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Influence of Age, Sex, and Anthropometric Determinants on the Foot Posture Index in a Pediatric Population

Ana María Jimenez-Cebrian Department of Nursing and Podiatry, University of Malaga, Malaga, Spain.

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María Francisca Morente-Bernal Arroyo de la Miel Health Center, Costa del Sol Primary Healthcare District, Andalusian Health Service, Málaga, Spain.

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Pedro Daniel Román-Bravo Arroyo de la Miel Health Center, Costa del Sol Primary Healthcare District, Andalusian Health Service, Málaga, Spain.

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Juan Francisco Saucedo-Badía Hebae Servicios Empresariales SL, Malaga. Spain.

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Juan Antonio Alonso-Ríos Arroyo de la Miel Health Center, Costa del Sol Primary Healthcare District, Andalusian Health Service, Málaga, Spain.

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Alonso Montiel-Luque San Miguel Health Center, Costa del Sol Primary Healthcare District, Andalusian Health Service, Málaga, Spain.

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Background:

The Foot Posture Index (FPI) is a clinical tool for diagnosis that aims to quantify the grade of a foot position as neutral, pronated, or supinated. Its purpose is to develop a simple six-factor method for rating foot posture with an easy and quantitative result. We evaluated possible differences in the FPI by sex and the influences of age, weight, height, foot size, and body mass index (BMI) on foot posture.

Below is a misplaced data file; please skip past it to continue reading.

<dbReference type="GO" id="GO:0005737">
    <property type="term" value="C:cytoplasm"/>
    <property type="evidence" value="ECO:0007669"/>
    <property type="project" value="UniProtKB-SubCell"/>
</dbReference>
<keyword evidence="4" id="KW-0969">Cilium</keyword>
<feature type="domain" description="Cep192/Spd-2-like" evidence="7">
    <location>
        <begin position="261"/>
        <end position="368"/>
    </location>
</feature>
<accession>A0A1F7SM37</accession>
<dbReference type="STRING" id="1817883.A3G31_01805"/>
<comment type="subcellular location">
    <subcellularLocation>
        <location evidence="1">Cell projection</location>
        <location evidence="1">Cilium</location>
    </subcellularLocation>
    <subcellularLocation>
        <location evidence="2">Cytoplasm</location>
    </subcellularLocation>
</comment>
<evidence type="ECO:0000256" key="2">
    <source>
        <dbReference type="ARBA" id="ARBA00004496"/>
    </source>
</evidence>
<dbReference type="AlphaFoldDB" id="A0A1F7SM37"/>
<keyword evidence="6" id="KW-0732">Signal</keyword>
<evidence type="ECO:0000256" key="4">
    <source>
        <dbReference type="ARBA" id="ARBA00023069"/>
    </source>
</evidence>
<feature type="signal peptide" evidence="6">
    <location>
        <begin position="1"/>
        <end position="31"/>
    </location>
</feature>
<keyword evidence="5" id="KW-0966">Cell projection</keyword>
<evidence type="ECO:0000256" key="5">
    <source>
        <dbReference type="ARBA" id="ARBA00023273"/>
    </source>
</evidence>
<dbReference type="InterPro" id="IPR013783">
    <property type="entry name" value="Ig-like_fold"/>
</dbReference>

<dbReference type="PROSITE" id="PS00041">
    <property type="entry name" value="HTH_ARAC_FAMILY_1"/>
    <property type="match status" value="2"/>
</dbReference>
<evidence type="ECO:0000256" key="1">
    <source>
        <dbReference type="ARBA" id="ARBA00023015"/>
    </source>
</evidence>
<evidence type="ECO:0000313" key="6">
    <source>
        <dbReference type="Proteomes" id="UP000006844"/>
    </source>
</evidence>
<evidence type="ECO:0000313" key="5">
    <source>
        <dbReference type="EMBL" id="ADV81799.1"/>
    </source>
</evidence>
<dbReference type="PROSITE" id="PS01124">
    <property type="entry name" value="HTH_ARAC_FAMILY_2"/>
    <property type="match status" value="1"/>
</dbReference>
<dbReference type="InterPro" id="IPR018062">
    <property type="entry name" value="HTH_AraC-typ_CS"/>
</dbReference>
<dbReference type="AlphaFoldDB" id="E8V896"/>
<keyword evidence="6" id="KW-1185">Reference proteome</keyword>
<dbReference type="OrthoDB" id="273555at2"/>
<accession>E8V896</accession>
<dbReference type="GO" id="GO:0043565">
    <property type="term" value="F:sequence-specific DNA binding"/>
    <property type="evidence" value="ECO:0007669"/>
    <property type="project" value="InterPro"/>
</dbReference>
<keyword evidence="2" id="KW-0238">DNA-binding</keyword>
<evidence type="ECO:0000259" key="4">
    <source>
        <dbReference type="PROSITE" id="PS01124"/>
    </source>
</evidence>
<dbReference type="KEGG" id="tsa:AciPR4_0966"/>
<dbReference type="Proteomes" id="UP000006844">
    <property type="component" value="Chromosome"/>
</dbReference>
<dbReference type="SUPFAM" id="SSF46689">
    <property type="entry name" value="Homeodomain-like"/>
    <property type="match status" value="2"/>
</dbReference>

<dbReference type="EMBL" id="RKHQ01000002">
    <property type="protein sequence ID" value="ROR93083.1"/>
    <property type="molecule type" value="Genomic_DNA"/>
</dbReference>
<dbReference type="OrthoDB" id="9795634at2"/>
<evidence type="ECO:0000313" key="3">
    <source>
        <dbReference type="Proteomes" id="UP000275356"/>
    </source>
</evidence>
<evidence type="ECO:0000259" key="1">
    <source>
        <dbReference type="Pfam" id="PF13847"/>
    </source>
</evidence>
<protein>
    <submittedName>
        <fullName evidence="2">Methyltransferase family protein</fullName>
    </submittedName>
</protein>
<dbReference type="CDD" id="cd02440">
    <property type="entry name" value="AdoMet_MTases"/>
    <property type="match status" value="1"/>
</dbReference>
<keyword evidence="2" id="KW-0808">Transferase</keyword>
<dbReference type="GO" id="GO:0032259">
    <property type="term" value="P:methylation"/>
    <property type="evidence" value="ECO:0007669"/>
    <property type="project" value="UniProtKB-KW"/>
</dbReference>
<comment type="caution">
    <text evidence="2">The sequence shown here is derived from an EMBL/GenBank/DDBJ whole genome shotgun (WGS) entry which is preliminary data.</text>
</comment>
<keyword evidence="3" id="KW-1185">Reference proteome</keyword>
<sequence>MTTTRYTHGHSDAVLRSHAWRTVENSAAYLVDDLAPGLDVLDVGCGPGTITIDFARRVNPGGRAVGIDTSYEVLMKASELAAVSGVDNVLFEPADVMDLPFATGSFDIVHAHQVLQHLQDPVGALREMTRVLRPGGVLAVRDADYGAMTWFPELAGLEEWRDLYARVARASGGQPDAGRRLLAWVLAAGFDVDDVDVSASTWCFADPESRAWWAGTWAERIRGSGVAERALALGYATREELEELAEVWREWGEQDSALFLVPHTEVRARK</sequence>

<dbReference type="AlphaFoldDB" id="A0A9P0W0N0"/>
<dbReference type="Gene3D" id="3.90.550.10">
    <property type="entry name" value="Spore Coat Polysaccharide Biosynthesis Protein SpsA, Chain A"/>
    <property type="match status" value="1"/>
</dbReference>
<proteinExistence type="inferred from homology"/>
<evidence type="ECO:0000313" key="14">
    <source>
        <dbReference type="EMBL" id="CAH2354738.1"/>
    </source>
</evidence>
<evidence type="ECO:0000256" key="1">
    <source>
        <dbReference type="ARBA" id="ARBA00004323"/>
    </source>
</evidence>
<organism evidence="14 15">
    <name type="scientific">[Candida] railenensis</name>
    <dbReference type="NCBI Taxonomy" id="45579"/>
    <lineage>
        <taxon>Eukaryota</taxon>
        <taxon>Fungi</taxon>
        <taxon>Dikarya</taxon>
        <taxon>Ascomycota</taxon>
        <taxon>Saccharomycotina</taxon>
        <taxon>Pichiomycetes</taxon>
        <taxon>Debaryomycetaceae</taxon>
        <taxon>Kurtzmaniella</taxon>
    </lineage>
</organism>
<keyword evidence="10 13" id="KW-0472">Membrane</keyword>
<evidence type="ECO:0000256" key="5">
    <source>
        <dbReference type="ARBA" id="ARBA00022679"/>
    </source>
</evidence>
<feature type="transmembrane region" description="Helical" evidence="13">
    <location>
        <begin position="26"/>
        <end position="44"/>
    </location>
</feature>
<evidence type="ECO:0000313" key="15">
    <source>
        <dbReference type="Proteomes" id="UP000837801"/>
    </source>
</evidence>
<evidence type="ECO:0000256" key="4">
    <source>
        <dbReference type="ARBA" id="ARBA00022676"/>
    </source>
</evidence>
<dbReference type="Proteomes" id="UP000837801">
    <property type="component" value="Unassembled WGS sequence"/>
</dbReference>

Methods:

In 150 asymptomatic children (79 boys and 71 girls) aged 8 to 13 years, we determined weight, height, BMI, and FPI in the bipedal, static, and relaxed position. The FPI was obtained as the sum of the scores (–2, –1, 0, 1, 2) given to each of the six criteria.

Results:

The mean ± SD FPI value for the total sample was 5.1 ± 2.1 (boys: 5.1 ± 2.2; girls: 5.2 ± 2.0), so there were no significant differences between the sexes (P = .636). Of the 150 feet examined, none had FPI values of very supinated or highly pronated, two were supinated (1.3%), 76 neutral (50.7%), and 72 pronated (48.0%). Of the total FPI values, 7.7% can be explained by anthropometric variables: height, weight, and foot size (r2 = 0.077; P < .010).

Conclusions:

The most frequent foot postures in the sample were neutral and pronated. Neither age nor BMI explained variations in the FPI.

Corresponding author: Ana María Jimenez-Cebrian, PhD, Department of Nursing and Podiatry, University of Malaga, Arquitecto Francisco Peñalosa s/n, Malaga, 29071, Spain. (E-mail: anajcebrian@uma.es)